Hearthstone 2017 HCT Europe Winter Playoffs – what progress has been made in a year?

One year ago, I examined the 2016 Hearthstone Championship Tour Europe Winter season on this blog. Back then, there were several lessons to be learned. Now with the Hearthstone 2017 HCT Europe Winter Playoffs just finished, it is a good time to take a look at what was discussed one year ago and compare it to how this tournament went.

Lesson learned: where can I earn points to participate?

Last year everything was new, and there were quite some pains in getting the online cup system up and running. There was a lot of confusion regarding which cups awarded points and which did not, and false information was plentiful.

Blizzard has since been able to fix this issue to a large extent, as they now have a dedicated Esports section for Hearthstone on their website and a functional event calendar within that section

If there is something to improve still, the ruleset for the 2017 season took a fair while to be published, so information on ladder points came in fairly late. Still, regarding this point we are miles ahead of where we were a year ago.

Lesson learned: what were the rules again?

A year ago, there were some incidents with players being disqualified because they had not used their exact real name on their battle.net account. Furthermore, the surprise ban of pen and paper caused plenty of confusion.

This year, there have been no similar reports: rules may not have changed, but these are now things players are aware of and comfortable with. Time does heal some wounds.

Lesson partially learned: you want me there how fast?

Last year, the tournament invitations arrived extremely late and players had a lot of trouble arranging their travel and accommodation. No sign of that issue this year either.

There are still some issues regarding the timeliness of communication, such as publishing the rules for the new season and for keeping the point tally on the website up-to-date. Oh, and we also do not yet know what everyone won at the Winter Playoffs, as while we know the total prize pool was $25k, we have no idea what the distribution was.

Thus, the communication has improved but there are still a few kinks left to iron out.

Lesson partially learned: LAN locations

One year ago, there were quite a lot of gaps in the LAN location network. Notable areas missing a venue included Finland, Denmark, Italy, and Ireland. Of these four, three now had a venue, with Ireland being the only one without. Good work on improving the location spread there, even though it is never-ending work.

Another issue last year was the varying quality of the locations. The ones that received the most vocal complaints were the venues in London and Berlin, and what do you know, neither of them hosted the event this time. The UK location had been moved to the ESL Studio UK in Leicester, at least somewhat alleviating the travel issues, and receiving praise in general.

Alas, things were still not perfect. The quality of the internet connection varied, and especially Russian players were prone to disconnect from games. The disconnects and delays caused a fair bit of drama both in the Tavern Hero part and in the Playoff event itself. More work is still needed in vetting the LAN locations.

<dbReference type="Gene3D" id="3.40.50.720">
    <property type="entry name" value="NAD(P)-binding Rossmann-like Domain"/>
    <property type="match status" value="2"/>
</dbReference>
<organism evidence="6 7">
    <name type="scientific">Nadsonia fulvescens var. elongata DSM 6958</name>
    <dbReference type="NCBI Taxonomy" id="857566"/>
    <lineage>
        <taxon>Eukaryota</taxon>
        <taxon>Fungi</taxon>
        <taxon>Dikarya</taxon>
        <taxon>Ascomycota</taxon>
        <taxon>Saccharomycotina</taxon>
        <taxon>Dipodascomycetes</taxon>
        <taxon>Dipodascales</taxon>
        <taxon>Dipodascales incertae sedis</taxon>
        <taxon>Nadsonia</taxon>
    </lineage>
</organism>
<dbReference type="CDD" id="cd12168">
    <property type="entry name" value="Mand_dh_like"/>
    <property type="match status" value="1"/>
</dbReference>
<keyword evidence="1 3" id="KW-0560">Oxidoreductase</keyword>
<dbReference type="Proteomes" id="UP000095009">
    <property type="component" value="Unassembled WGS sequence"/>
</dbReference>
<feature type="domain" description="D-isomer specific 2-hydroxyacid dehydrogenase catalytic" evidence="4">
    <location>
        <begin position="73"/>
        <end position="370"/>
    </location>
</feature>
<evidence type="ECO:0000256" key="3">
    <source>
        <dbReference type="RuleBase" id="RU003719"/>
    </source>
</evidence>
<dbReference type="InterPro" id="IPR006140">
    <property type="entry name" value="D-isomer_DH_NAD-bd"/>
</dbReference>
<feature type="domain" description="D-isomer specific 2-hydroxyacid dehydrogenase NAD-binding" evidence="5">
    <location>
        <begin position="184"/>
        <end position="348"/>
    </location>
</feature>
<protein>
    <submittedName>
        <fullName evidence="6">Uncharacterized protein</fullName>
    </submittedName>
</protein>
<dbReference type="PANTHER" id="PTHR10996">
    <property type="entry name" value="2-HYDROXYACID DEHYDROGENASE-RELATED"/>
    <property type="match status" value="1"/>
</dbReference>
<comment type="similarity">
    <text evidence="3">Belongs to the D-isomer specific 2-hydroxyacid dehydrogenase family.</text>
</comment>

Lesson partially learned: hurrah for Swiss format!

One of the improvements I’m most excited about is the introduction of Swiss format to Blizzard-run Hearthstone tournaments. In a card game, Swiss is by and far the best format for determining the best players.

The format of the Winter Playoffs was seven rounds of Swiss for 89 players followed by a top-8 cut and a single-elimination bracket seeded based on the Swiss results for that top eight. This meant that there was one 7-0, five 6-1s, and two 5-2s going through to the single-elimination bracket (with 11 5-2s missing out).

There was some criticism leveled at this arrangement.

First, some people would have preferred a clean cut instead of some 5-2s making it in on tiebreakers. However, this is an almost unavoidable feature of any Swiss bracket with a top cut. Only relatively few numbers of players and rounds result in clean cuts. For example, 128 players and 7 rounds results in a clean cut at 6-1 – but having just the right numbers is often not possible.

Second, the cut for a spot at the cross-region Winter Championships was top-4. Therefore, the top-8 from the Swiss were still all in a position where they needed to win one single-elimination bo5 in order to get their ticket. As luck would have it, pokrovac, who had a clean 7-0 record after the Swiss portion, lost to GreenSheep who came in at 5-2, thus eliminating pokrovac from the Winter Championships. Many people felt this was unfair, and multiple solutions were proposed on Twitter. The most workable ones were the suggestion to have a direct top-4 cut instead and the suggestion to follow the setup used in Magic: the Gathering, where the top seeds get byes in the first rounds of the single-elimination bracket. Some such arrangement could be considered to make the Swiss portion more rewarding.

Overall, I’m extremely happy to see Swiss format used. The number of players, the number of rounds, and the exact format of the bracket after the top cut are things to be improved upon, but the format already did wonders for the playoffs.

The schedule disaster at the Tavern Hero qualifier

Perhaps the thing that this tournament will be most remembered by is the schedule disaster at the Tavern Hero qualifier. Played the day before Playoffs, Tavern Heroes from all over Europe clashed to fill the final 8 spots of the Winter Playoffs. This did not go well.

The tournament ran horribly late with players playing well into the night – between midnight and 2 am depending on the venue – and even then the tournament was not done and players had to continue in 8 hours and finish the Tavern Hero part before the Playoffs could begin. This resulted in the Playoffs starting three hours late.